Bill Gates Says He’s Tested Positive for Covid-19
Bill Gates tweeted Tuesday afternoon that he has tested positive for Covid-19 and is experiencing mild symptoms.
Microsoft co-founder Bill Gates on Wednesday informed that he has contracted COVID-19 and quarantined at home. Taking to Twitter, the billionaire said that he is fully vaccinated and has access to testing and "great medical care."
"I've tested positive for COVID. I'm experiencing mild symptoms and am following the experts' advice by isolating until I'm healthy again," Gates tweeted.
"I'm fortunate to be vaccinated and boosted and have access to testing and great medical care," the Tweet added.
Gates has been an active participant in the global effort to distribute COVID-19 diagnostics, therapeutics and vaccines with his Bill and Melinda Gates Foundation working with the UN-chaired Access to COVID-19 Tools Accelerator and the COVAX facility, as per Sputnik News Agency.
The billionaire also published a book titled "How to Prevent the Next Pandemic" earlier in May.
Bill Gates Says Economy ‘Bears' Have Strong Argument on Slowdown
(Bloomberg) -- Bill Gates said interest rates are likely to rise enough to cause a global economic slowdown, triggered by Russia's invasion of Ukraine and fallout from the Covid-19 pandemic.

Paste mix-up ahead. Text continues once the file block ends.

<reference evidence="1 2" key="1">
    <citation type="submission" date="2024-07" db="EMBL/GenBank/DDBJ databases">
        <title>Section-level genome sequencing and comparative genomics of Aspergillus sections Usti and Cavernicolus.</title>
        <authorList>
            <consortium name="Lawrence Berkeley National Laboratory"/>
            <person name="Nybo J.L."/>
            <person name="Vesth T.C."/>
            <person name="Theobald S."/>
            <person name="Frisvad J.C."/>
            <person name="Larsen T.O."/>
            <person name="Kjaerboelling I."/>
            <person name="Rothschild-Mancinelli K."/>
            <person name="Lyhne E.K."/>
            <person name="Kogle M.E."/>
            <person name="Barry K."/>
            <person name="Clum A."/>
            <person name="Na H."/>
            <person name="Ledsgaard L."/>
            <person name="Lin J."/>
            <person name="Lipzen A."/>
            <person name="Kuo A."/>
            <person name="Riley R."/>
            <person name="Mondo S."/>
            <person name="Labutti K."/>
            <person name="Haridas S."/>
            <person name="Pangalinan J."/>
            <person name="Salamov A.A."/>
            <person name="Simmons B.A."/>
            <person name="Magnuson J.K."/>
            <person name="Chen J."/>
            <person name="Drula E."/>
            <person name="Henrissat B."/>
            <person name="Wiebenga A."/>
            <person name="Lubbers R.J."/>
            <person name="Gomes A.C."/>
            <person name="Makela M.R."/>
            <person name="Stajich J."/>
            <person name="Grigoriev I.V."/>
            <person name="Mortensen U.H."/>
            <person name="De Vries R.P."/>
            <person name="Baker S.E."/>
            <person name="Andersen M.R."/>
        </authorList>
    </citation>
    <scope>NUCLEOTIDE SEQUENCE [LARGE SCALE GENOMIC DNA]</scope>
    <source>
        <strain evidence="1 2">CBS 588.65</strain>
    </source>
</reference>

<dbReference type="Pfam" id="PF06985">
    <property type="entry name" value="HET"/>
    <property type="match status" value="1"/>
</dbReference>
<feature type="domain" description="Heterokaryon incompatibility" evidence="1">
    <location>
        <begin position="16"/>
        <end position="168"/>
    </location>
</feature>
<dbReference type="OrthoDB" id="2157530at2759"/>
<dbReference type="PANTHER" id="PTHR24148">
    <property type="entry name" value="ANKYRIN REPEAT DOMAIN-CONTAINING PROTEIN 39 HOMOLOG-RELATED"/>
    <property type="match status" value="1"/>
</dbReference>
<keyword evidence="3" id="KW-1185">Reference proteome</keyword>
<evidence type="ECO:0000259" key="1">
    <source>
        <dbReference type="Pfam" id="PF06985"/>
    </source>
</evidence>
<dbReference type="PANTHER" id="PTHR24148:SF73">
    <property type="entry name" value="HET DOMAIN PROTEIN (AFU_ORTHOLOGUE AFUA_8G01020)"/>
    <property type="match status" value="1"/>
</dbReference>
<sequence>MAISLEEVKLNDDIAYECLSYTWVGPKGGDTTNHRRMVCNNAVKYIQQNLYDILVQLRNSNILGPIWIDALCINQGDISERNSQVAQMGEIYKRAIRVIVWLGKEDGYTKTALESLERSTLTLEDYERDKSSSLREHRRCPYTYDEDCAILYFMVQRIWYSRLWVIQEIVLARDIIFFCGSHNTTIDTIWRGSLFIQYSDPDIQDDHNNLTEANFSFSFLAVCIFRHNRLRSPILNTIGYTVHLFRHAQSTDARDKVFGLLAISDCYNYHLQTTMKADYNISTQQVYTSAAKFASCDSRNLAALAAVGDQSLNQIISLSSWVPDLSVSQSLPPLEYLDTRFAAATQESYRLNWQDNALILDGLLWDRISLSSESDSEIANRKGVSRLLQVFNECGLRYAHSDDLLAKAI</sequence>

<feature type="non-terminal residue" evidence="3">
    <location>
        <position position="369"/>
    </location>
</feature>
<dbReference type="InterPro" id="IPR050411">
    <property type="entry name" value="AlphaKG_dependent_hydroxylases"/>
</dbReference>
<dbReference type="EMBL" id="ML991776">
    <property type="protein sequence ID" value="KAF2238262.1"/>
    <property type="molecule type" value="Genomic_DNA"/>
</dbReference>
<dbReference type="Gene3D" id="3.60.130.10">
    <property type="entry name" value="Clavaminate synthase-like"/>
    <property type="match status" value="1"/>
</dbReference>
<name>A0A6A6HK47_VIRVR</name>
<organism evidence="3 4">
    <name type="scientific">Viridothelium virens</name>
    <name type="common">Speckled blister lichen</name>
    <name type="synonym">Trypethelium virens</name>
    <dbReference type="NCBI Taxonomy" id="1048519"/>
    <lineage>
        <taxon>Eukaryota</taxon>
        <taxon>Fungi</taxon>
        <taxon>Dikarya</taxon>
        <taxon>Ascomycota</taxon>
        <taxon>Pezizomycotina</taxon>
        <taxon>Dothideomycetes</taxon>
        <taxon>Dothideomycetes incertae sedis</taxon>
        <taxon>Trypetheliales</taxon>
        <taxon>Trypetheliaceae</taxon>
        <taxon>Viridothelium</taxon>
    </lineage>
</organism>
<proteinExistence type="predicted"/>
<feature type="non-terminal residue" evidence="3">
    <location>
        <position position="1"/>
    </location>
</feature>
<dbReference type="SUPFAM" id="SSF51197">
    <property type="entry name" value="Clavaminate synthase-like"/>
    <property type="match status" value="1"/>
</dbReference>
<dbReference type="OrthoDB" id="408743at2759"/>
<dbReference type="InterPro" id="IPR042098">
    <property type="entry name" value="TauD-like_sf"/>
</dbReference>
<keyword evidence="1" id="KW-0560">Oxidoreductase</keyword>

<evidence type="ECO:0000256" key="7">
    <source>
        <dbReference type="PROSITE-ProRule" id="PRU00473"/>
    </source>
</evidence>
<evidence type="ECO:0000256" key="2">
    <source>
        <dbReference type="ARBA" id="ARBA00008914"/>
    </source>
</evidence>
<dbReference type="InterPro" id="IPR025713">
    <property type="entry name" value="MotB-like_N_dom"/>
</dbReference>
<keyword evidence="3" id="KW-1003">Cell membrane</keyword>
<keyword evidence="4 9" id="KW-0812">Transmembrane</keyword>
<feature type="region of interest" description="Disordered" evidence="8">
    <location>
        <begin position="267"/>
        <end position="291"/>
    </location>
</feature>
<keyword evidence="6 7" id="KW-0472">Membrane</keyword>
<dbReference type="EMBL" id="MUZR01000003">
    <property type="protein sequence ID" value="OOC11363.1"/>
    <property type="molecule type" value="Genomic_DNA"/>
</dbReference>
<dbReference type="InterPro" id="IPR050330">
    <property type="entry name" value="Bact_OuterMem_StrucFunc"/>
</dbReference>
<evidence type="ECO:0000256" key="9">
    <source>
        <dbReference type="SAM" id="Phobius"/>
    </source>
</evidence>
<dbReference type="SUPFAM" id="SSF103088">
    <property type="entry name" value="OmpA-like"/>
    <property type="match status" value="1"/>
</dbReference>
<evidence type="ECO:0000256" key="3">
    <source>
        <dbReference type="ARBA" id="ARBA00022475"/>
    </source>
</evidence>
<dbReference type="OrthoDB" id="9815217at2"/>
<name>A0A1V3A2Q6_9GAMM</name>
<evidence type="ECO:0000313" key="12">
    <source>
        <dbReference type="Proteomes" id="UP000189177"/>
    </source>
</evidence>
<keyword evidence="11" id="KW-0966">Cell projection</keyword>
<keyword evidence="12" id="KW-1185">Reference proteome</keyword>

“I'm afraid the bears on this one have a pretty strong argument that concerns me a lot,” Gates said Sunday on CNN's “Fareed Zakaria GPS.”
The billionaire philanthropist and Microsoft co-founder said the war in Ukraine, which sent commodity prices soaring, “comes on top of the pandemic, where government debt levels were already very high and there were already some supply chain problems.”
Many countries, including the U.S., U.K., and India, have started raising interest rates to try to tamp down inflation. That “eventually will result in an economic slowdown,” said Gates, whose $123 billion fortune makes him the world's fourth-richest person in the Bloomberg Billionaires Index.
The International Monetary Fund last month slashed its world growth forecast by the most since the early months of the pandemic and projected even faster inflation because of the war in Ukraine and China's renewed virus lockdowns.
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